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Yarco Trading Co., Inc. v. United Fire & Casualty Co.

United States District Court, S.D. Texas, Laredo Division

July 11, 2019

YARCO TRADING COMPANY, INC., et al., Plaintiffs,
v.
UNITED FIRE & CASUALTY COMPANY, et al, Defendants.

          ORDER

          Marina Garcia Marmolejo United States District Judge

         Defendant United Fire & Casualty Company removed this case-an insurance dispute regarding storm damage sustained by Plaintiffs' commercial buildings-from state court on the basis of diversity jurisdiction. (Dkt. Nos. 1 at 1; 1-3 at 4). In its notice of removal, United Fire recognized that the parties are not completely diverse: Plaintiffs Yarco Trading Company and T&T Forwarding Services and Defendant Patrick Peden are all Texas citizens. (Id. at 2). Although that would normally defeat diversity jurisdiction, Defendants ask the Court to ignore Peden's citizenship and dismiss him under the improper-joinder doctrine, arguing that (1) Plaintiffs have failed to state a claim against Peden under the federal pleading standard, and (2) even if Plaintiffs had adequately pleaded claims against Peden, those claims are precluded by United Fire's post-suit election to accept liability under Texas Insurance Code § 542A.006. (Id. at 2-3).

         Now before the Court is Plaintiffs' Motion to Remand (Dkt. No. 3). Plaintiffs argue that Peden's citizenship cannot be ignored for diversity purposes because they have pleaded valid state-law claims against him and United Fire's § 542A.006 election cannot retroactively render him improperly joined. Because the Court agrees, Plaintiffs' Motion to Remand is GRANTED, and this case is REMANDED to the 49th Judicial District of Webb County.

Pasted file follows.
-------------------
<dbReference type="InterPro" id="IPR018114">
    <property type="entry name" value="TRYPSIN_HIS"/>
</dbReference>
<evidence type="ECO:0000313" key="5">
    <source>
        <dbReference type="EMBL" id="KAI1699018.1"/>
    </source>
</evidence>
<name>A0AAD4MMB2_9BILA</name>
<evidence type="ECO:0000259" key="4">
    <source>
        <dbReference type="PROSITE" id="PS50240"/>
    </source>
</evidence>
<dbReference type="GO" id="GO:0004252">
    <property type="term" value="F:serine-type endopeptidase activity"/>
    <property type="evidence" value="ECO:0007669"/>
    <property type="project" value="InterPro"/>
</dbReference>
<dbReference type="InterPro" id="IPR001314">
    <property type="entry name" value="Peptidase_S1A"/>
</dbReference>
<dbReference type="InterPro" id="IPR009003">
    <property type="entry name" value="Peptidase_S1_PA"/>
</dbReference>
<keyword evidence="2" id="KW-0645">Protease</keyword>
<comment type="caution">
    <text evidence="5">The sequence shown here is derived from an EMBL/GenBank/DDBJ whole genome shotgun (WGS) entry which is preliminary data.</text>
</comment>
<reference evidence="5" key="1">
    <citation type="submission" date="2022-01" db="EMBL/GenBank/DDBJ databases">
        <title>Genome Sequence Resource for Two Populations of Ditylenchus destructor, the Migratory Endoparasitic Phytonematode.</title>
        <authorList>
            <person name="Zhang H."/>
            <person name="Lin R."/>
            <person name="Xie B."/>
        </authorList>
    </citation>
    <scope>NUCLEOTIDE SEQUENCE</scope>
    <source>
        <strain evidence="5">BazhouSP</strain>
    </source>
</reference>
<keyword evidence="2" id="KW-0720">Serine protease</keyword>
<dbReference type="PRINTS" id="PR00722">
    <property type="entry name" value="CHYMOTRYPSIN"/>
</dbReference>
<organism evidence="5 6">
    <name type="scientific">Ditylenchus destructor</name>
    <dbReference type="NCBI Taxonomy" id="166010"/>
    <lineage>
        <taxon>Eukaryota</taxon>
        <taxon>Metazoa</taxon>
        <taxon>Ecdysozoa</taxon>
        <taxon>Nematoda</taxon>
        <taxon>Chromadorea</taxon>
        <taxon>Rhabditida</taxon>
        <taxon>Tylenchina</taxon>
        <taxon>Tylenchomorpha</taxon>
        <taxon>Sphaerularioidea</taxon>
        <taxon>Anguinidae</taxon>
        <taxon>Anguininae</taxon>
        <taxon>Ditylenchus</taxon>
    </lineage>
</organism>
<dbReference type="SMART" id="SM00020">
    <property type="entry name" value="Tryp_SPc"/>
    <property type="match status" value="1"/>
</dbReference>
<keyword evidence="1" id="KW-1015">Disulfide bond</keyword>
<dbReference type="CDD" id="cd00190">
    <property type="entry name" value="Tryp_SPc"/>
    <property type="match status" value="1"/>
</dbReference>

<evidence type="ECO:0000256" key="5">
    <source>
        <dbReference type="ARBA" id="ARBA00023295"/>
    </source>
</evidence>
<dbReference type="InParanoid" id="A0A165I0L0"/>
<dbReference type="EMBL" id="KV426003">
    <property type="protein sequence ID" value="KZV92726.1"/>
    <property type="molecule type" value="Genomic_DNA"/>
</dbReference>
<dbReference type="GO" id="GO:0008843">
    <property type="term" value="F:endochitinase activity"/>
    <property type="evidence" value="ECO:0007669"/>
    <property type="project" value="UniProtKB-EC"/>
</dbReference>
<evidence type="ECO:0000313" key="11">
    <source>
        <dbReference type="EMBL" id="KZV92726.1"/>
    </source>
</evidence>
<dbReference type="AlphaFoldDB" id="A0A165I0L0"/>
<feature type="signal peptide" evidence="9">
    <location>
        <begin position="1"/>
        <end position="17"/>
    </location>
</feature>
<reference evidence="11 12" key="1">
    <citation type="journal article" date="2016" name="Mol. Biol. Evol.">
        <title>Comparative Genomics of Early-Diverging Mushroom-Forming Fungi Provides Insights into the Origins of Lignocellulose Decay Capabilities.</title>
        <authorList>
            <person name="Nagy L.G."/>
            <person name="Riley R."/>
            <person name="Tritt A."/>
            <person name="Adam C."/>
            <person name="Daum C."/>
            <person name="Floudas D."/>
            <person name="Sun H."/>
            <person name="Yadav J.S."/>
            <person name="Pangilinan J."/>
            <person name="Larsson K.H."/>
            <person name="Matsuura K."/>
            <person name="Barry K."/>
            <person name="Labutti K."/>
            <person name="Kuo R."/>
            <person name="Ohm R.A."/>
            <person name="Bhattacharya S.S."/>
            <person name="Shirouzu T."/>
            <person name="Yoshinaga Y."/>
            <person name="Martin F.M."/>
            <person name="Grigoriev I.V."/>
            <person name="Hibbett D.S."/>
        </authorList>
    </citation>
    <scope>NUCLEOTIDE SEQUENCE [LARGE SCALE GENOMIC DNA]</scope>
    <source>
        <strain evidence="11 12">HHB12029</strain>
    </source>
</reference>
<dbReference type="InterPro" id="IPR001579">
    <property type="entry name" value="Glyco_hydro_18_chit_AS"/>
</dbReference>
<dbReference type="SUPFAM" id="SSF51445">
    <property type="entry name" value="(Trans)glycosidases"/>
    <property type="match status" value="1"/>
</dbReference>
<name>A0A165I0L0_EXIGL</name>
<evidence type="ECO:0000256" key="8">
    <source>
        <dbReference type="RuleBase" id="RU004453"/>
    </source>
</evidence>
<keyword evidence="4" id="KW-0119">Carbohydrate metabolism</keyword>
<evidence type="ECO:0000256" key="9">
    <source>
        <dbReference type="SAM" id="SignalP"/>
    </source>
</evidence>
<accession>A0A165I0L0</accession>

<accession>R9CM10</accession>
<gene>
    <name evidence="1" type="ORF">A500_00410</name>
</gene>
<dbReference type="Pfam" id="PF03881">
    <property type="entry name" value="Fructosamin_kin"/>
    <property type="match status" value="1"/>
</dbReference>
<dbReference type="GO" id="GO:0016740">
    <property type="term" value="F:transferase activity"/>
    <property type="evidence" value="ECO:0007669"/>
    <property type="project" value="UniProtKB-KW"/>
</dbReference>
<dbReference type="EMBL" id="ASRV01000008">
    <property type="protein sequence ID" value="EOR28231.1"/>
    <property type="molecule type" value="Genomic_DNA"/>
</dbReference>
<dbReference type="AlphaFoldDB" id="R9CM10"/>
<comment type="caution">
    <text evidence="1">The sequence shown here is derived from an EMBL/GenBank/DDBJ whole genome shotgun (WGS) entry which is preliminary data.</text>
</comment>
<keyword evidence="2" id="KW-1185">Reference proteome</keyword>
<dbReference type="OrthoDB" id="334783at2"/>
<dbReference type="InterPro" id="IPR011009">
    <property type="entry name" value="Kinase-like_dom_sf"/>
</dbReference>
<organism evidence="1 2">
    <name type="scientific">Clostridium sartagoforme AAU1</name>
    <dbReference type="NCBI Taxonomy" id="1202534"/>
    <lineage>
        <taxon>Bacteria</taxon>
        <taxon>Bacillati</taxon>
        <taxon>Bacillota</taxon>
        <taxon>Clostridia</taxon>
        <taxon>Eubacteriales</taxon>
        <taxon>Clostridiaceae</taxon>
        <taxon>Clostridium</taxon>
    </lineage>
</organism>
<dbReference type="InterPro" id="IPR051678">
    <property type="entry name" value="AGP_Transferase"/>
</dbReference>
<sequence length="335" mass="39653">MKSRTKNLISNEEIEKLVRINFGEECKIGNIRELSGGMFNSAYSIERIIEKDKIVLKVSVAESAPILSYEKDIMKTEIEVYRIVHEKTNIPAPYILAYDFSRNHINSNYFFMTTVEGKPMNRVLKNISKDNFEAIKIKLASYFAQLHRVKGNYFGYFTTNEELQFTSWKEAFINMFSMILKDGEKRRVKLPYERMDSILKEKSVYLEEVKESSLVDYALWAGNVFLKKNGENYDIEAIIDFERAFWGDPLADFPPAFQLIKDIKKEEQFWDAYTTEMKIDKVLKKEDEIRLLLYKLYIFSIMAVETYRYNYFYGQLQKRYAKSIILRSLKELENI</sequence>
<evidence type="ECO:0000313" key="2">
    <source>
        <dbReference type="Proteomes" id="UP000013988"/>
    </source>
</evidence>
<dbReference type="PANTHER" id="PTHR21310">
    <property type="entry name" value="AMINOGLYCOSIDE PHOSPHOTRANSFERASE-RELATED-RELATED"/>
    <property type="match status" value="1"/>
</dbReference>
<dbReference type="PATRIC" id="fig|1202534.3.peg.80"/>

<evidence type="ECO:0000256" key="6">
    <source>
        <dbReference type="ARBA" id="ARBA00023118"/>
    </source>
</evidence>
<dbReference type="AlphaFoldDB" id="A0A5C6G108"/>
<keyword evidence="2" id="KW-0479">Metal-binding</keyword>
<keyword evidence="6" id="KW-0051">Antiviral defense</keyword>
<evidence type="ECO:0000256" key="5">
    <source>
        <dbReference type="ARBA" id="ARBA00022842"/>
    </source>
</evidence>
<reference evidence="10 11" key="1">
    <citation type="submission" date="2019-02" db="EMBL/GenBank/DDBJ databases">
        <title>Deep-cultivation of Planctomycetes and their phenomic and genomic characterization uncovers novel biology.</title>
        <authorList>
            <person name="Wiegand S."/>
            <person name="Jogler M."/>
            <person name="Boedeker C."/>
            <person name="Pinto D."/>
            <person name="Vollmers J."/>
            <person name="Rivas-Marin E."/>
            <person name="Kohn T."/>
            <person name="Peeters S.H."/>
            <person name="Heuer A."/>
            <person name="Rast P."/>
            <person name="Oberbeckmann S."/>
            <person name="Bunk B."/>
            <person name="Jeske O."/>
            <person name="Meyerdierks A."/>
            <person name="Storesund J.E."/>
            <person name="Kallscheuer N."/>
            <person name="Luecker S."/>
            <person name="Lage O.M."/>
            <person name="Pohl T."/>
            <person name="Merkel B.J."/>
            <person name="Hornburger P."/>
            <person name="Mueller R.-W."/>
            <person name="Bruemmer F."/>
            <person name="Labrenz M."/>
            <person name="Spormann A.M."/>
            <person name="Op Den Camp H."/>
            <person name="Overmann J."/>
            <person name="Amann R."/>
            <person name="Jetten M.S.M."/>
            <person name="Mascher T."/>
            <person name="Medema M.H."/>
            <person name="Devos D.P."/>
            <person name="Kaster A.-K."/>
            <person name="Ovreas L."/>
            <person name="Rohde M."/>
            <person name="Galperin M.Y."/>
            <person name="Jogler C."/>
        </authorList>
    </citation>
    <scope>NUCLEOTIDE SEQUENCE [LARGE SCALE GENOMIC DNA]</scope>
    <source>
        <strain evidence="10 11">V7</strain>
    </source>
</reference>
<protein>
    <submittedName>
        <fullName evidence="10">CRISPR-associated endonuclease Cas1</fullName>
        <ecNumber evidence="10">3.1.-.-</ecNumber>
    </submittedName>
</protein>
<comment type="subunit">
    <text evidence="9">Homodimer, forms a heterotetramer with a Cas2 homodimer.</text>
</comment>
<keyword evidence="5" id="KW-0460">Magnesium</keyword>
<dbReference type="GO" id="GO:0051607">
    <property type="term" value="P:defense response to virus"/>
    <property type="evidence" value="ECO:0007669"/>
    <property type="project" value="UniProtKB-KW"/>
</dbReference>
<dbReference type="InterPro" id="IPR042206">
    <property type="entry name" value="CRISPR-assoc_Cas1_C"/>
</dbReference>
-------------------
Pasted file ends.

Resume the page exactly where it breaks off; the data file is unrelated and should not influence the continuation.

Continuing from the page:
I. Background

         In May 2017, a severe storm damaged Plaintiffs' commercial buildings, which were insured by United Fire. (Dkt. No. 1-3 at 4). To repair their property Plaintiffs filed an insurance claim. (Id.). United Fire eventually assigned Patrick Peden, an adjuster, to inspect Plaintiffs' property for any storm damage. (Id.). Plaintiffs claim that he conducted a substandard, dilatory investigation of the buildings' roofs, failed to respond to and repeatedly misled Plaintiffs about his investigation, and employed an engineering firm and metallurgist who were biased toward findings favorable to insurance companies; as a result, United Fire refused to pay damages owed under Plaintiffs' insurance policy. (Id. at 4-6).

         Plaintiffs filed this lawsuit in the 49th Judicial District of Webb County, asserting that United Fire and Peden violated §§ 541.051, 541.060, and 541.061 of the Texas Insurance Code and § 17.50(a) of the Texas Deceptive Trade Practices Act. (Id. at 1, 6-9). After receiving service of Plaintiffs' petition, United Fire elected to accept liability for Peden under Texas Insurance Code § 542A.006, (Dkt. No. 1-4 at 9), and then removed the case to this Court, arguing that Peden was improperly joined and his citizenship should not be considered when assessing federal diversity jurisdiction, (Dkt. No. 1).

         II. Legal Standard

         A. Removal Jurisdiction

         Under 28 U.S.C. § 1441, an action filed in state court may be removed to federal court when (1) the federal court has subject matter jurisdiction, and (2) the removal procedure is properly followed. However, "[i]f at any time before final judgment it appears that the district court lacks subject matter jurisdiction, the case shall be remanded." 28 U.S.C. § 1447(c).